By Andreas Dünser
Augmented Reality (AR), a technology that overlays virtual content on the real world, has great potential for exposure treatment and in some cases may be more efficient and cost effective than Virtual Reality (VR). An environment that combines real and virtual elements seems to be especially suitable for such treatment because it enables displaying virtual fear stimuli in the real world.
Another benefit of using an AR system in exposure treatment is that it allows patients to use their own body to interact with the stimuli. However, this type of interactivity has so far not been fully implemented in AR-based exposure therapy systems. Still, studies have found that these systems are capable of inducing high levels of anxiety which is a necessary prerequisite for such a system to be effective. Considering that a virtual stimulus could not just move in the real word but also react and adapt to the client’s presence or actions (e.g., gestures) might make it even more effective for therapy.
We are developing an advanced interactive AR exposure therapy system that provides a high quality experimental test-bed and allows us to study the potential of using non-disruptive and interactive AR as a tool for exposure therapy. The novelty of our system lies in better integrating the real environment and the user into the system, using user actions/behavior as a control input to the system and creating a naturalistic environment. Our development is guided by the following aspects:
- Stable low cost hardware setup with off the shelf components
- Natural environment: Creation of a less disruptive and more “life-like” environment with using advanced tracking technology
- Environment recognition: Having virtual stimuli interact with the real environment and the client’s actions to further enhance interactivity and realism
Our first system integrated most of these aspects. This system allowed users to see and interact with virtual stimuli in a naturalistic environment. Using planar Natural Feature Tracking allowed us to display virtual stimuli on any sufficiently textured surface of the environment without the need for additional visual markers or tags. Interaction was supported through hand interaction above this surface, using a vision-based hand tracking algorithm and a basic gesture recognition technique.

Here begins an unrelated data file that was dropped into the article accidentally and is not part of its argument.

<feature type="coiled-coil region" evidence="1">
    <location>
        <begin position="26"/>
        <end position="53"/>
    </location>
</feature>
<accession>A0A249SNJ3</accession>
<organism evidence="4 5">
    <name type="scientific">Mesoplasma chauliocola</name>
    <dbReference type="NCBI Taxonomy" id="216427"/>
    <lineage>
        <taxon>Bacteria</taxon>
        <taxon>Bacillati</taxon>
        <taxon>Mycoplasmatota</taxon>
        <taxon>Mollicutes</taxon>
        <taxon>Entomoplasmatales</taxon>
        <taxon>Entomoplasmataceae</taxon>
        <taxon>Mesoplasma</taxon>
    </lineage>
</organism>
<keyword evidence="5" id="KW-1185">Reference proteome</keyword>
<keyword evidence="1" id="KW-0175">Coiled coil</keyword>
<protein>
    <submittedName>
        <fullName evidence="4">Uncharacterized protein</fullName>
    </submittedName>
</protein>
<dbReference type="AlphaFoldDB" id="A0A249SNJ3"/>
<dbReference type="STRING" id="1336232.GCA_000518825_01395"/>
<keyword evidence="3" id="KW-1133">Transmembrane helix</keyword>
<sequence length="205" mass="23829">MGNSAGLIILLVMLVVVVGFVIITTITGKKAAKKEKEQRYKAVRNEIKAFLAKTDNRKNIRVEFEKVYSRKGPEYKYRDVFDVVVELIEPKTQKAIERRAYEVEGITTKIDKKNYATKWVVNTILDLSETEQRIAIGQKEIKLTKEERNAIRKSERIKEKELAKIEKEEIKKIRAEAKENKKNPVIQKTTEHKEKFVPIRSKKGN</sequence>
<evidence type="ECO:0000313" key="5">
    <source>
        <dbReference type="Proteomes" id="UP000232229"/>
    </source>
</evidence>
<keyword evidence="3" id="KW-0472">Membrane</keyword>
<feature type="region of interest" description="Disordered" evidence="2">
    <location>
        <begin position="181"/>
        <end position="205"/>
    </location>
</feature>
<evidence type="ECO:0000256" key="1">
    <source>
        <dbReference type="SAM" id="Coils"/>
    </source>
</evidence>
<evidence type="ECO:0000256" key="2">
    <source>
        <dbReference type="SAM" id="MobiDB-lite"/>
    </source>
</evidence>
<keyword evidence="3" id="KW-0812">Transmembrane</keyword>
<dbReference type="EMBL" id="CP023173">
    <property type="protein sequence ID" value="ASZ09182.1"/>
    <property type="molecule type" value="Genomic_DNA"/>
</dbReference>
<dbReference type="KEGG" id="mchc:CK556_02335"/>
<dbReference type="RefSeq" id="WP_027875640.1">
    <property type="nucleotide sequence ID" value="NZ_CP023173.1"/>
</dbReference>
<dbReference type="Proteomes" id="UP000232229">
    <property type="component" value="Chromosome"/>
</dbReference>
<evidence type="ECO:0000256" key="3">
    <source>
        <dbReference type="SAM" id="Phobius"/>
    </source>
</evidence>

However, the vision-based approach for tracking the user’s hand had some limitations. Therefore, we integrated the Microsoft Kinect into our AR system. The setup in Figure 1 shows a basic setup using the Kinect’s camera image for tracking. However, the system can also be setup using an additional Head Mounted Display with attached camera providing a more immersive direct view to the patient.
Using the depth information provided by the Kinect enables us to get better and more accurate hand tracking results. Furthermore, we get a more accurate model of the user’s environment. Using this information we can make the virtual stimuli “react” to the real environment and therefore create an even more realistic therapy environment. A virtual spider can now walk up, around, or behind real objects, and better react to user actions. For example (depending on the therapy stage and goals), a virtual fear stimulus can show approaching behavior to a patient’s hand, avoidance behavior, react to movements, be (partially) occluded by the patient, or even sit on the patient’s hands and follow their movements (see Figure 2). These elements create a more immersive and believable experience for the patient.
Future evaluation studies will focus on investigating the benefits of creating a more realistic AR-based exposure treatment environment and the effectiveness of such advanced interactivity.
Andreas Dünser, Ph.D. The HIT Lab NZ University of Canterbury New Zealand email@example.com
President of Virtual Reality Medical Institute (VRMI) in Brussels, Belgium. Executive VP Virtual Reality Medical Center (VRMC), based in San Diego and Los Angeles, California. CEO of Interactive Media Institute a 501c3 non-profit Clinical Instructor in Department of Psychiatry at UCSD Founder of CyberPsychology, CyberTherapy, & Social Networking Conference Visiting Professor at Catholic University Milan.